Deputy Foreign Affairs Minister Richard Onyonko said Wednesday at a forum on Somalia that Uganda has lost more than 2,700 troops since 2007.
Mr. Onyonko said about three dozen Kenyan forces have died there in the past year.
Neither the African Union nor Uganda has ever confirmed its casualty figures, and several officials who work on Somalia said Mr. Onyonko’s figure sounded high.
Two officials told The Associated Press last month that about 500 Ugandan and Burundian troops have died in Somalia since 2007.
A Ugandan spokesman did not answer calls for comment.
Government seeks weapons as peace expands
NAIROBI, Kenya — Should Somalia’s fledgling government be allowed to import weapons to arm its nascent military?
With areas under government control increasing and the threat from al-Shabab militants decreasing, that’s the question being put to the U.N. Security Council.
The African Union this week appealed to the council to allow arms and military equipment into the country to equip the military.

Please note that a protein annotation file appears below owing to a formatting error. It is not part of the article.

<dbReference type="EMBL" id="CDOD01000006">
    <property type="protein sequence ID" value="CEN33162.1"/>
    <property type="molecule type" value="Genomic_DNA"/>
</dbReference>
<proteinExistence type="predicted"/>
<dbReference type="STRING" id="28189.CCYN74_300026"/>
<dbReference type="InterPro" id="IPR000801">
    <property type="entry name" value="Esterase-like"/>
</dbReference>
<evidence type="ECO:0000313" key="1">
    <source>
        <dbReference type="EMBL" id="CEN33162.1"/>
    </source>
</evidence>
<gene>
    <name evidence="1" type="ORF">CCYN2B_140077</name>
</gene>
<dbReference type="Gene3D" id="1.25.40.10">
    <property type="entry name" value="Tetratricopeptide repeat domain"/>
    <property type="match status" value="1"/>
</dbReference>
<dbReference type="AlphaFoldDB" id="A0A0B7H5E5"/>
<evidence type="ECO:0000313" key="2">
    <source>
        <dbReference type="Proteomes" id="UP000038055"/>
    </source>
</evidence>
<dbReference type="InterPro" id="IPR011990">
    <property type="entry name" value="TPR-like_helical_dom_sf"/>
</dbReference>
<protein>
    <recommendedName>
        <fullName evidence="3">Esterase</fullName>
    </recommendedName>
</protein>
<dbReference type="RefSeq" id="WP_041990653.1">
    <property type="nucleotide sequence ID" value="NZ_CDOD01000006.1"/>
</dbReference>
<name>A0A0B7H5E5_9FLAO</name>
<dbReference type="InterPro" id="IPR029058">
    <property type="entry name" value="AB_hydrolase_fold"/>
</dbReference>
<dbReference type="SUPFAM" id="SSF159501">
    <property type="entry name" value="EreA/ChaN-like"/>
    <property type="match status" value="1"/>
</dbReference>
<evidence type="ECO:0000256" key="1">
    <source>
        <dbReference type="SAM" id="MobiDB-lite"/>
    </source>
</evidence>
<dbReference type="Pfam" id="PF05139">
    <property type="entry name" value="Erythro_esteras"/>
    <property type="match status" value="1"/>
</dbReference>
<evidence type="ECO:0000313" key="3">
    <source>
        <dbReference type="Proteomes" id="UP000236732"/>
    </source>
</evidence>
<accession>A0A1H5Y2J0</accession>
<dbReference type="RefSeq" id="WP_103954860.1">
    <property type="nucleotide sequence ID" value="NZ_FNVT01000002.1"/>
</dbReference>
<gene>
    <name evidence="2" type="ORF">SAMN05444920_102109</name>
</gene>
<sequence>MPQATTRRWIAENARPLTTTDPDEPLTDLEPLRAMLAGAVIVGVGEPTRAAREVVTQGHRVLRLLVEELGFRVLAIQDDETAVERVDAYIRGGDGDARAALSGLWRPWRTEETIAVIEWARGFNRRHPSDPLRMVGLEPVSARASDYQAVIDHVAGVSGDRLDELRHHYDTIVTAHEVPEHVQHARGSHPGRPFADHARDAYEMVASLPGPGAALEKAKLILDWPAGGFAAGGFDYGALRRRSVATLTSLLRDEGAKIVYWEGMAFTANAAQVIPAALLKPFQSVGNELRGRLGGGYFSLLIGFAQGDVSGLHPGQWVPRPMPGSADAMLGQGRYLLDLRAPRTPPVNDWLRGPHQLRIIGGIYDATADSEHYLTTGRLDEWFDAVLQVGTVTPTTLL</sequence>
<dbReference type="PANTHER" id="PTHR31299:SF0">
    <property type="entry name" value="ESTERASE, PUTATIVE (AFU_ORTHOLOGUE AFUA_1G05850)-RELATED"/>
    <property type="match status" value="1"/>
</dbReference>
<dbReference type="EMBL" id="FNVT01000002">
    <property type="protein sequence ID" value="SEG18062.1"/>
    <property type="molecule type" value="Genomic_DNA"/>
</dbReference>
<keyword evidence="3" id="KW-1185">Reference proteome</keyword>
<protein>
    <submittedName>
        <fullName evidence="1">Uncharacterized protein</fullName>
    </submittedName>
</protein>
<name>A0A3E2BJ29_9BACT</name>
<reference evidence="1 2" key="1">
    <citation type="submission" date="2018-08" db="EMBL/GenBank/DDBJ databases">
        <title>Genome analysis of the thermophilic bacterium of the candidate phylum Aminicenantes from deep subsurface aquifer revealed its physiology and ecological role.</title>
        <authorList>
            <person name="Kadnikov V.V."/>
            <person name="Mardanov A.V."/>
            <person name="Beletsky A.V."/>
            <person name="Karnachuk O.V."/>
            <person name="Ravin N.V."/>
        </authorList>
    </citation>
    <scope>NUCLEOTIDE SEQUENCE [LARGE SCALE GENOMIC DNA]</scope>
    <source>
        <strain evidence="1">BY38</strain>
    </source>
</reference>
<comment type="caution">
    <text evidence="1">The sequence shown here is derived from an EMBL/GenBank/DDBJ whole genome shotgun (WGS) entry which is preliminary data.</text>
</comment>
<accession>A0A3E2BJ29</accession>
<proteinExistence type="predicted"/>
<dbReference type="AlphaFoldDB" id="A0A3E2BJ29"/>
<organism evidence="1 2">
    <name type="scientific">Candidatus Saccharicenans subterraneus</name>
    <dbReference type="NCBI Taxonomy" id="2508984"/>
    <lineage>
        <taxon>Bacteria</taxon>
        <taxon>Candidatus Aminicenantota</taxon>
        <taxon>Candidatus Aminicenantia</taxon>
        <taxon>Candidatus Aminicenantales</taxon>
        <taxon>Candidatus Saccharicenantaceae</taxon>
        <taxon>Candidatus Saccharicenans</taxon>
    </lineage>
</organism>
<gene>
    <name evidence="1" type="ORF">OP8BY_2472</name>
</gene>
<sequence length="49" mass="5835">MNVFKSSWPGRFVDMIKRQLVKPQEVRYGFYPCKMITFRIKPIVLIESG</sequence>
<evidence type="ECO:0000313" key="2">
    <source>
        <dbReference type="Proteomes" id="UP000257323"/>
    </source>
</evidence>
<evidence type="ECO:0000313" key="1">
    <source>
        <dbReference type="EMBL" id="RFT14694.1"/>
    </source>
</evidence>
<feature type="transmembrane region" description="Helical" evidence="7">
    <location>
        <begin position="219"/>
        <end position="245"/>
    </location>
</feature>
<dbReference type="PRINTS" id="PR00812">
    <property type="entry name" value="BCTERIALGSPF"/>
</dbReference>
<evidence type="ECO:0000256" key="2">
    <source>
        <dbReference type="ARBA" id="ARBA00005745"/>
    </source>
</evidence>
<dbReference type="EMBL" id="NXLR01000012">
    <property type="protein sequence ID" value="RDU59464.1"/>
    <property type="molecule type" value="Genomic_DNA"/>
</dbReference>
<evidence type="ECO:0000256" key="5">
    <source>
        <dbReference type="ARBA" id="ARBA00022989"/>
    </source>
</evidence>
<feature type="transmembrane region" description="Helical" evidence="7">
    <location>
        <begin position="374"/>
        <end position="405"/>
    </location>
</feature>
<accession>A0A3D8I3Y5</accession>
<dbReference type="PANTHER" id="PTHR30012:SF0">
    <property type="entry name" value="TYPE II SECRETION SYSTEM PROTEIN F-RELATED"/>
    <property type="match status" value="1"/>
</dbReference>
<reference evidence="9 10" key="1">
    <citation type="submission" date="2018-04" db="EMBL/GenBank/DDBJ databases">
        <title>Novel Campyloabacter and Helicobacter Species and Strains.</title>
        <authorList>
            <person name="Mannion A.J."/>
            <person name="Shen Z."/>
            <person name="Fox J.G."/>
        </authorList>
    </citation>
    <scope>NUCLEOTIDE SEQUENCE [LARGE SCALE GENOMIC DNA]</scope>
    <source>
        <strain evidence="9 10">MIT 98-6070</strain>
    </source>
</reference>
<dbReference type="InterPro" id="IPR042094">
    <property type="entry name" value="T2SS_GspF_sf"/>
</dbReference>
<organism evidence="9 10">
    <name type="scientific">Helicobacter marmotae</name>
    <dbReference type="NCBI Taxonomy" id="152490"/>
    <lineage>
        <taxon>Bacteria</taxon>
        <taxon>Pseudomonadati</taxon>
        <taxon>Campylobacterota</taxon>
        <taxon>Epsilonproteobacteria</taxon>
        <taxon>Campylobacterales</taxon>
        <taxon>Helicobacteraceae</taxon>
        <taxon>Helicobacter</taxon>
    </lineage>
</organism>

It is a request being made even as the international community begins to look at how long it will be before Somali troops can provide security on their own, allowing the departure of African Union troops who have been in Somalia since 2007.
Family: Military killed 8 Tuareg herders
BAMAKO — A relative says eight men killed by the Malian military raised animals for a living and were not criminals as the government alleges.
Mohamed Amzad, a relative of some of the victims, told The Associated Press that he believes the deaths stemmed from a rivalry.